monkeysphere-host - Monkeysphere host key administration tool.
monkeysphere-host subcommand [args]
is a framework to leverage the OpenPGP web of trust for SSH
and TLS key-based authentication.
stores and manages OpenPGP certificates for various
services offered by the host.
Most subcommands take a KEYID argument, which identifies (by OpenPGP key ID
(e.g. 0xDEADBEEF) or full OpenPGP fingerprint) which certificate is to be
operated upon. If only one certificate is currently managed by
, the KEYID argument may be omitted, and
will operate on it.
takes various subcommands:
- import-key FILE SCHEME://HOSTNAME[:PORT]
- Import a PEM-encoded host secret key from file FILE. If
FILE is `-', then the key will be imported from stdin. Only RSA keys are
supported at the moment. SCHEME://HOSTNAME[:PORT] is used to specify the
scheme (e.g. ssh or https), fully-qualified hostname (and port) used in
the user ID of the new OpenPGP key (e.g. ssh://example.net or
https://www.example.net). If PORT is not specified, then no port is added
to the user ID, which means the default port for that service (e.g. 22 for
ssh) is assumed. `i' may be used in place of `import-key'.
- show-keys [KEYID ...]
- Output information about the OpenPGP certificate(s) for
services offered by the host, including their KEYIDs. If no KEYID is
specified (or if the special string `--all' is used), output information
about all certificates managed by monkeysphere-host. `s' may be
used in place of `show-keys'.
- set-expire EXPIRE [KEYID]
- Extend the validity of the OpenPGP certificate specified
until EXPIRE from the present. Expiration is specified as with GnuPG
(measured from today's date):
0 = key does not expire
<n> = key expires in n days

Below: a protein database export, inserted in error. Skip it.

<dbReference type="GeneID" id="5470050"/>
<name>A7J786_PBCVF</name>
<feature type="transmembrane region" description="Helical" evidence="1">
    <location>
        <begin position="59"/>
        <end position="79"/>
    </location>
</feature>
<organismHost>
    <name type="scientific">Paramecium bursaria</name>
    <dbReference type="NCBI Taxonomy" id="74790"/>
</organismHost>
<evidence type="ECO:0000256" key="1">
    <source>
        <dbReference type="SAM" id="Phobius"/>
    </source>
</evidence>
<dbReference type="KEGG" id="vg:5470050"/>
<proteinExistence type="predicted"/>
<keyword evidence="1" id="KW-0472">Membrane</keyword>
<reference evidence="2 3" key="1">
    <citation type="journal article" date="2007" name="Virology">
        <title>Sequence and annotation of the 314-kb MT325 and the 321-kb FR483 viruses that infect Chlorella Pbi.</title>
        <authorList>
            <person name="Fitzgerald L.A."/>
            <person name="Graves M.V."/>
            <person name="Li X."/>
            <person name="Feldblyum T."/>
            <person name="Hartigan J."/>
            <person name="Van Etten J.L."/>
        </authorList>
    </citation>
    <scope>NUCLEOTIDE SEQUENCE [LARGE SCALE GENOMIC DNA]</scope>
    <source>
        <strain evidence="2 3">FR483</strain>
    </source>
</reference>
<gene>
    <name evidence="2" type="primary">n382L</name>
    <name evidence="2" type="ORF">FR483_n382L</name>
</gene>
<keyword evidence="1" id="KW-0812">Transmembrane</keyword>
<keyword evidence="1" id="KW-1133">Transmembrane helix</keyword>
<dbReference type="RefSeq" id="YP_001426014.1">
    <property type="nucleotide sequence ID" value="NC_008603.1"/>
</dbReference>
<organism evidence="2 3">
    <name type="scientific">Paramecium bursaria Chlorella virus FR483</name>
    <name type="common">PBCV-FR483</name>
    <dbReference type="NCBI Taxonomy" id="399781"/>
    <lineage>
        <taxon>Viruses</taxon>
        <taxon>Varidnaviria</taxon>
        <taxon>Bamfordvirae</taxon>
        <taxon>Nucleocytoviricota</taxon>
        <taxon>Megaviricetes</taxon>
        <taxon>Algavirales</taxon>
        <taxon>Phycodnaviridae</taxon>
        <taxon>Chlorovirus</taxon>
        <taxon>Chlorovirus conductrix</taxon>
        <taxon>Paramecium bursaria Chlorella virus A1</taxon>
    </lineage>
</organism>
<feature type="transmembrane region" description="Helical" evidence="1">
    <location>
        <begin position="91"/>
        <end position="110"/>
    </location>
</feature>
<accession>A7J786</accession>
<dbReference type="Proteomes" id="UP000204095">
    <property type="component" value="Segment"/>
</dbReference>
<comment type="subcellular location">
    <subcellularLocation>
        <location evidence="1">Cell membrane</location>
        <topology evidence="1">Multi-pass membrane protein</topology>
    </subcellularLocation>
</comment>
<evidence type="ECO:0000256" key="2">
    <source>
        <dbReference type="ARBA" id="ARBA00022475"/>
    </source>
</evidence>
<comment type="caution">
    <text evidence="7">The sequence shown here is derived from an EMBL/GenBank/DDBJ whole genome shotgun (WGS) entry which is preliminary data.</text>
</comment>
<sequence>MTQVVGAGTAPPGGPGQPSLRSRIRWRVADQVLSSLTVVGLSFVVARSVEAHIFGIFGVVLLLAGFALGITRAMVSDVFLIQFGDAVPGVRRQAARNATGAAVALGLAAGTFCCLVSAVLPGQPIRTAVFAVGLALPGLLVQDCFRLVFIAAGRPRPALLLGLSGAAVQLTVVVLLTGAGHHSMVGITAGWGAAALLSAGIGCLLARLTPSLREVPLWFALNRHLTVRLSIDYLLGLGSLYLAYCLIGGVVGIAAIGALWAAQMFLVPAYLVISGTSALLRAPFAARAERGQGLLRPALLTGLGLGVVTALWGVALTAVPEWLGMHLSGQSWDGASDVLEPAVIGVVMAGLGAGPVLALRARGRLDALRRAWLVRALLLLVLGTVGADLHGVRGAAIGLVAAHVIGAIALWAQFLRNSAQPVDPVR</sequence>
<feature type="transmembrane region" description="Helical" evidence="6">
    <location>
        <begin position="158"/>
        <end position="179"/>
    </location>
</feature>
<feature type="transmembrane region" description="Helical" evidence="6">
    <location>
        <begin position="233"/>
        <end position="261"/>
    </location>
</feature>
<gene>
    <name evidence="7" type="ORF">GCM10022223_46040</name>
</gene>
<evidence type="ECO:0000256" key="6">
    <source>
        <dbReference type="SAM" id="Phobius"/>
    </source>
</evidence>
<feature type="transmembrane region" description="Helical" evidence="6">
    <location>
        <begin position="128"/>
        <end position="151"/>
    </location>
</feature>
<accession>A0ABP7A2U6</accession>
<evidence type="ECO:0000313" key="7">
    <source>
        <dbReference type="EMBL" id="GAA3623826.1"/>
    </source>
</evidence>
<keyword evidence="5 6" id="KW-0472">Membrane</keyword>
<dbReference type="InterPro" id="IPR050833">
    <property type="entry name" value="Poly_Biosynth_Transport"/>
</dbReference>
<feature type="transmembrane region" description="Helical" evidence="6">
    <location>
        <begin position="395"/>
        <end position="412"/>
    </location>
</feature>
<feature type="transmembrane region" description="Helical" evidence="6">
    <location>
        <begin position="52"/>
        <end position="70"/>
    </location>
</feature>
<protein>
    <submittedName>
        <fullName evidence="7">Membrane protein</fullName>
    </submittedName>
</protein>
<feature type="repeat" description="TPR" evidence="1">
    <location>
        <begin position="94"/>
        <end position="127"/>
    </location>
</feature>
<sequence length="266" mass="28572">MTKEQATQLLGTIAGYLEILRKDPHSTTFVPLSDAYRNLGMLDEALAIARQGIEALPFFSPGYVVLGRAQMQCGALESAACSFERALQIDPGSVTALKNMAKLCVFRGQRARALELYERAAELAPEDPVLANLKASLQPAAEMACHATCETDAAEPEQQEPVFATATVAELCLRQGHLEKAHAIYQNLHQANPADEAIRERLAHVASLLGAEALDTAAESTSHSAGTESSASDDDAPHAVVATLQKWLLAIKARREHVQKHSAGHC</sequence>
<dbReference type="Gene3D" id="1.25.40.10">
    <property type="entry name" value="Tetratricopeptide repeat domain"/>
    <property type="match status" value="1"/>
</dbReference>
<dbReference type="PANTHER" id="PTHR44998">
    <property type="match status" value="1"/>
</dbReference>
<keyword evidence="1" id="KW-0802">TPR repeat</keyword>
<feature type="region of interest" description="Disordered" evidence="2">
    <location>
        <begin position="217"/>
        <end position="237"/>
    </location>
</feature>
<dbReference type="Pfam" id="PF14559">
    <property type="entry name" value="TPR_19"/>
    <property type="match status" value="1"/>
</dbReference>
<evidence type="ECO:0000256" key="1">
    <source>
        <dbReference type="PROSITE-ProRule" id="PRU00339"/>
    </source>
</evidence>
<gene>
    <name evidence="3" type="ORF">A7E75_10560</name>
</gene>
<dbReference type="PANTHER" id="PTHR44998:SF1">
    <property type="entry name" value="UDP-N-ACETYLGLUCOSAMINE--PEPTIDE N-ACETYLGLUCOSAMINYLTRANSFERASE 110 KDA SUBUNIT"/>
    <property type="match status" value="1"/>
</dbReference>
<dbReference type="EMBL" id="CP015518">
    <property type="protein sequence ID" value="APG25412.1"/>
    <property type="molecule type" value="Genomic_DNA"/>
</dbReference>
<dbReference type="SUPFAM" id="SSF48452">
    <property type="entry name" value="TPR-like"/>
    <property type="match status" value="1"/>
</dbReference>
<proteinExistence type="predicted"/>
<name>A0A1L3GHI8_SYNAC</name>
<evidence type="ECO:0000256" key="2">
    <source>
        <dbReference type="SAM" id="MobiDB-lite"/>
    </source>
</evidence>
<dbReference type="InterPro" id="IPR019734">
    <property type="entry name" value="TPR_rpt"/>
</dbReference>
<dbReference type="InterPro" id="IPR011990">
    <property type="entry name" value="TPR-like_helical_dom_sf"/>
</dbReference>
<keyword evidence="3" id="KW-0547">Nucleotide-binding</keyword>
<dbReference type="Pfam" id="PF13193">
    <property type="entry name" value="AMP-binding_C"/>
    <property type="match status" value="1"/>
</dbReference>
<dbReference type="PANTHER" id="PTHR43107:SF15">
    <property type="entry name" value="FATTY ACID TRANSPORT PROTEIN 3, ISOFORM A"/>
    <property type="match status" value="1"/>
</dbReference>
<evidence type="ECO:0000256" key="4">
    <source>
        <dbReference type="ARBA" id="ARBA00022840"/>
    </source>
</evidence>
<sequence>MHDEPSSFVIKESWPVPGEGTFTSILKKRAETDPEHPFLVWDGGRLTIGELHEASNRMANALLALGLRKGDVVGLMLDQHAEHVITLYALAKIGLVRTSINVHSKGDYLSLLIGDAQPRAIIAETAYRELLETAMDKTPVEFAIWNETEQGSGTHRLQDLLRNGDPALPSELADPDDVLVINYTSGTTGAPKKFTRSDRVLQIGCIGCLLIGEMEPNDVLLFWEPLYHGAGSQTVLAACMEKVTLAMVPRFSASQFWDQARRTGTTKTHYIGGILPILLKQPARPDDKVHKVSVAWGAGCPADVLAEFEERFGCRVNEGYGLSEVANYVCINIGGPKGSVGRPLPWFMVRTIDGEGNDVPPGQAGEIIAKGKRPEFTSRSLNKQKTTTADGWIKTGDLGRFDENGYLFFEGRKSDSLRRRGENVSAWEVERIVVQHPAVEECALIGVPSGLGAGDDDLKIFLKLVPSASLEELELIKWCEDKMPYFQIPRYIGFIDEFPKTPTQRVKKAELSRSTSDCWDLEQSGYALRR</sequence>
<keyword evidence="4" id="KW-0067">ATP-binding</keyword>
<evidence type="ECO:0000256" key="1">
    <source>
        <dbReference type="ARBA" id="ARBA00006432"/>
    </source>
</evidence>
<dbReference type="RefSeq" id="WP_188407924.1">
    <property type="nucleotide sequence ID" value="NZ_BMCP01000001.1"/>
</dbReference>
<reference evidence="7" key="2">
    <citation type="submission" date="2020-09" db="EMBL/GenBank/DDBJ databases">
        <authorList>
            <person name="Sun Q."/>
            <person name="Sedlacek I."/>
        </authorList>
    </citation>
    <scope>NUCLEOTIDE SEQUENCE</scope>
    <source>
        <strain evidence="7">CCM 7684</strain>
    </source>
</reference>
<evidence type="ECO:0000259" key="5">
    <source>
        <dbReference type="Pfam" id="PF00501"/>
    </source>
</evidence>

<n>w = key expires in n weeks
<n>m = key expires in n months
<n>y = key expires in n years
`e' may be used in place of `set-expire'.
- add-servicename SCHEME://HOSTNAME[:PORT]
- Add a service-specific user ID to the specified
certificate. For example, the operator of `https://example.net' may wish
to add an additional servicename of `https://www.example.net' to the
certificate corresponding to the secret key used by the TLS-enabled web
server. `add-name' or `n+' may be used in place of `add-servicename'.
- revoke-servicename SCHEME://HOSTNAME[:PORT]
- Revoke a service-specific user ID from the specified
certificate. `revoke-name' or `n-' may be used in place of
- add-revoker REVOKER_KEYID|FILE [KEYID]
- Add a revoker to the specified OpenPGP certificate. The
revoker can be specified by their own REVOKER_KEYID (in which case it will
be loaded from an OpenPGP keyserver), or by specifying a path to a file
containing the revoker's OpenPGP certificate, or by specifying `-' to load
from stdin. `r+' may be be used in place of `add-revoker'.
- revoke-key [KEYID]
- Generate (with the option to publish) a revocation
certificate for given OpenPGP certificate. If such a certificate is
published, the given key will be permanently revoked, and will no longer
be accepted by monkeysphere-enabled clients. This subcommand will ask you